Clearance

(redirected from clearance time)
Also found in: Dictionary, Thesaurus, Medical, Legal, Financial.

clearance

1. 
a. the disposal of merchandise at reduced prices
b. (as modifier): a clearance sale
2. the act of clearing an area of land of its inhabitants by mass eviction
3. Dentistry the extraction of all of a person's teeth
4. a less common word for clearing

Clearance

 

the maximum profile of an object. As applied to transport vehicles and the moving parts of stationary machines, clearance is determined on the basis of their safe movement among other machines and structures. Outside the clearance, which permits the movement of machines in different directions, it is possible to erect structures and set up machines, lathes, and the safety zone for people. For example, the clearance of a moving train is the maximum profile in a plane perpendicular to the axis of the railway track beyond which no part of a locomotive or car should project when in working order. A railway clearance gauge is the maximum profile in a plane perpendicular to the axis of the railway track within which no parts of structures and equipment should extend. Meeting these clearances ensures the safe movement of trains in tunnels, on bridges, and under over-bridges. Underbridge clearance is the profile of the clear opening under a bridge between the bottom of its span structure and the estimated navigable level in height and between the supports of the span in width.

REFERENCES

Evgrafov, G. K., and N. N. Bogdanov. Proektirovanie mostov. Moscow, 1966.
Evgrafov, G. K., and N. N. Bogdanov. Zheleznye dorogi. Moscow, 1968.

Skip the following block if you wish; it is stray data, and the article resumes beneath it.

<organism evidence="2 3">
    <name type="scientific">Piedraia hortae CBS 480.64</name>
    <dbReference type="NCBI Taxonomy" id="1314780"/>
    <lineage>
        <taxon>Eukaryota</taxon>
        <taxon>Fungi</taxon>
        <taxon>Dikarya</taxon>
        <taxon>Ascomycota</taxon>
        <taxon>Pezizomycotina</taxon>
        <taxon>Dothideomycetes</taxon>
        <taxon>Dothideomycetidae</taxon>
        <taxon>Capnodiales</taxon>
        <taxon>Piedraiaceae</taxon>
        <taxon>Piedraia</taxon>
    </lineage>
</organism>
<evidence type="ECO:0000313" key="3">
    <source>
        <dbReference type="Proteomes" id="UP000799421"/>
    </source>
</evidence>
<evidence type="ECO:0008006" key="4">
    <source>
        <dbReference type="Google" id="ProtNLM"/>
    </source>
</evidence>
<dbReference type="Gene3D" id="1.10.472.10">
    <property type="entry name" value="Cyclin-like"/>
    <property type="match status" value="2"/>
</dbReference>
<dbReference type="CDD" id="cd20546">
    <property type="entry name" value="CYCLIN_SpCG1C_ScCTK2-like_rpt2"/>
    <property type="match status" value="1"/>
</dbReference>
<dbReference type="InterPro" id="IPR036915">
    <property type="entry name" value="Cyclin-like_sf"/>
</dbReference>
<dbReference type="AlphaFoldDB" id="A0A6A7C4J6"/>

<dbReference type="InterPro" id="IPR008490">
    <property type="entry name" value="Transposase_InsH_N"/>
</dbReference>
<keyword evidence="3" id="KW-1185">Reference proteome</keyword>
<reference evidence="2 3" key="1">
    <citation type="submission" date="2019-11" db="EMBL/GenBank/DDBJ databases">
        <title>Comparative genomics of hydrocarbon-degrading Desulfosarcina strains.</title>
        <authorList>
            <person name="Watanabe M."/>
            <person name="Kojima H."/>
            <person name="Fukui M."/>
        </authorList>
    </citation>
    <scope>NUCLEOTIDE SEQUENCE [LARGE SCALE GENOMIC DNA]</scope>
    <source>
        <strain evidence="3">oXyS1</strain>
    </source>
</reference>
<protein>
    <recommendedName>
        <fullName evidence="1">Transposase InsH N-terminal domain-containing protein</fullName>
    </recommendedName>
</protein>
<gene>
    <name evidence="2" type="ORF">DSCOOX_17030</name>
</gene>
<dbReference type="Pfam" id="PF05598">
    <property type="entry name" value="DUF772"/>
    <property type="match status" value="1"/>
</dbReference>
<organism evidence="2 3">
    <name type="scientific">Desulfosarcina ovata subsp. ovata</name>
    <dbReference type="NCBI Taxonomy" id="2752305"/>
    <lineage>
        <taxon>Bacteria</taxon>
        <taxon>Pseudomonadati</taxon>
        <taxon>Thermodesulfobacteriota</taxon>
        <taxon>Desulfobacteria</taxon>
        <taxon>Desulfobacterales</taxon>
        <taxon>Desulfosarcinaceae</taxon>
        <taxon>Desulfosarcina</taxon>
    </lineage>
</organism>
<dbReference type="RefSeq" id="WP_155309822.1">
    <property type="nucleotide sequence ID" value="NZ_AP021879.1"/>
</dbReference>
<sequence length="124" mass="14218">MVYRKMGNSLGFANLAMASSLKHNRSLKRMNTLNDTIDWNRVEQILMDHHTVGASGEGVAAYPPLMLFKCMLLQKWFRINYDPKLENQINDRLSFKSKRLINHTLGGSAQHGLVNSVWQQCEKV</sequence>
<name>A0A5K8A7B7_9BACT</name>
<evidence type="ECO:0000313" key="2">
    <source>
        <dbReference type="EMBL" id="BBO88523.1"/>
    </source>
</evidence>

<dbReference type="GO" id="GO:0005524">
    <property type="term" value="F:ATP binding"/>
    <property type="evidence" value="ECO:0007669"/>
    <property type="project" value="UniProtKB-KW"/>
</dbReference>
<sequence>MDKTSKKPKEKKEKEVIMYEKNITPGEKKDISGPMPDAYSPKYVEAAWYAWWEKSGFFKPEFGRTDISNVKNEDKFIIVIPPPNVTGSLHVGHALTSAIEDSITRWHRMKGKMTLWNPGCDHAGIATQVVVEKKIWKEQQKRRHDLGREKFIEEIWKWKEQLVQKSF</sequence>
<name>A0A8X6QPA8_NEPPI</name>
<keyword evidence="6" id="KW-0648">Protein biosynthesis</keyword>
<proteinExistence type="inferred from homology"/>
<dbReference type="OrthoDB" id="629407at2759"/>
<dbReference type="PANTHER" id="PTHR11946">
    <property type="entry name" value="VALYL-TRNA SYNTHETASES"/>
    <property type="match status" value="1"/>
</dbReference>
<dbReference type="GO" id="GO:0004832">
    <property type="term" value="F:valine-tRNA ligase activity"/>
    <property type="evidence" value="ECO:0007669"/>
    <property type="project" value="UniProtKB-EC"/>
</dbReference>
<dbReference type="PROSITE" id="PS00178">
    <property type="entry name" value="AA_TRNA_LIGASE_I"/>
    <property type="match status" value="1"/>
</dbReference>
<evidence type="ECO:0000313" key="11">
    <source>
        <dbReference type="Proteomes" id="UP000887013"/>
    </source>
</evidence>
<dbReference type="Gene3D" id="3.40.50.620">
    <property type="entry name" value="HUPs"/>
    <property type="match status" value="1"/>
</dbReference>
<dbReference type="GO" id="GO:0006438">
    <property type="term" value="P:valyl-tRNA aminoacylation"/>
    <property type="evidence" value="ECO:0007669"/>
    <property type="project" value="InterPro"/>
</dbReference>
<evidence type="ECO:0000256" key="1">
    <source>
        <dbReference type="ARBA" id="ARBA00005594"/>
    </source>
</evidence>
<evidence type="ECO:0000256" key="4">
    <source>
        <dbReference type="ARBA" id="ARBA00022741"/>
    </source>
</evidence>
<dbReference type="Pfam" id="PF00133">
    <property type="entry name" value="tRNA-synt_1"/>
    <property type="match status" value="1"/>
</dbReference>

Evgrafov, G. K., and N. N. Bogdanov. AvtomobiV. Ekspluatatsiia i remont. Entsiklopedicheskii slovar’-spravochnik. Moscow, 1968.

I. A. IVANOV


Clearance

 

the distance from ground level (plane of reference) to the lowest structural member of a motor vehicle, excluding the wheels; one of the parameters that determine the operational trafficability of motor vehicles.

The minimum permissible clearances established in the USSR are 200 mm, 240 mm, 260 mm, and 270 mm for fully loaded trucks with carrying capacities of 1.5 tons, 3 tons, 5 tons, and 8-12 tons, respectively, and 240-270 mm for buses, depending on their length and purpose.

clearance

[′klir·əns]
(engineering)
Unobstructed space required for occasional removal of parts of equipment.
(mechanical engineering)
In a piston-and-cylinder mechanism, the space at the end of the cylinder when the piston is at dead-center position toward the end of the cylinder.
The ratio of the volume of this space to the piston displacement during a stroke.
(mining engineering)
The space between the top or side of a car and the roof or wall.
(navigation)
The clear space between a vessel and an object such as a navigation light, hazard to navigation, or another vessel.
A specific message from air-traffic control to a pilot of an aircraft allowing him to proceed in accordance with the flight plan which the pilot had filed, or with some modification of the original plan.
In the instrument landing system, the difference in the depth of modulation which is required to produce a full-scale deflection of the course deviation indicator needle in any flight sector outside the on-course sectors.
(ordnance)
Elevation of a gun at such an angle that a projectile will not strike an obstacle between the muzzle and the target.
(petroleum engineering)
The annular space between down-hole drill-string equipment, such as bits, core barrels, and casing, and the walls of the borehole with the down-hole equipment centered in the hole.

clearance

1. Open space between two elements of a building to aid in proper placement, to compensate for minor inaccuracies in cutting, or to allow unobstructed movement between parts.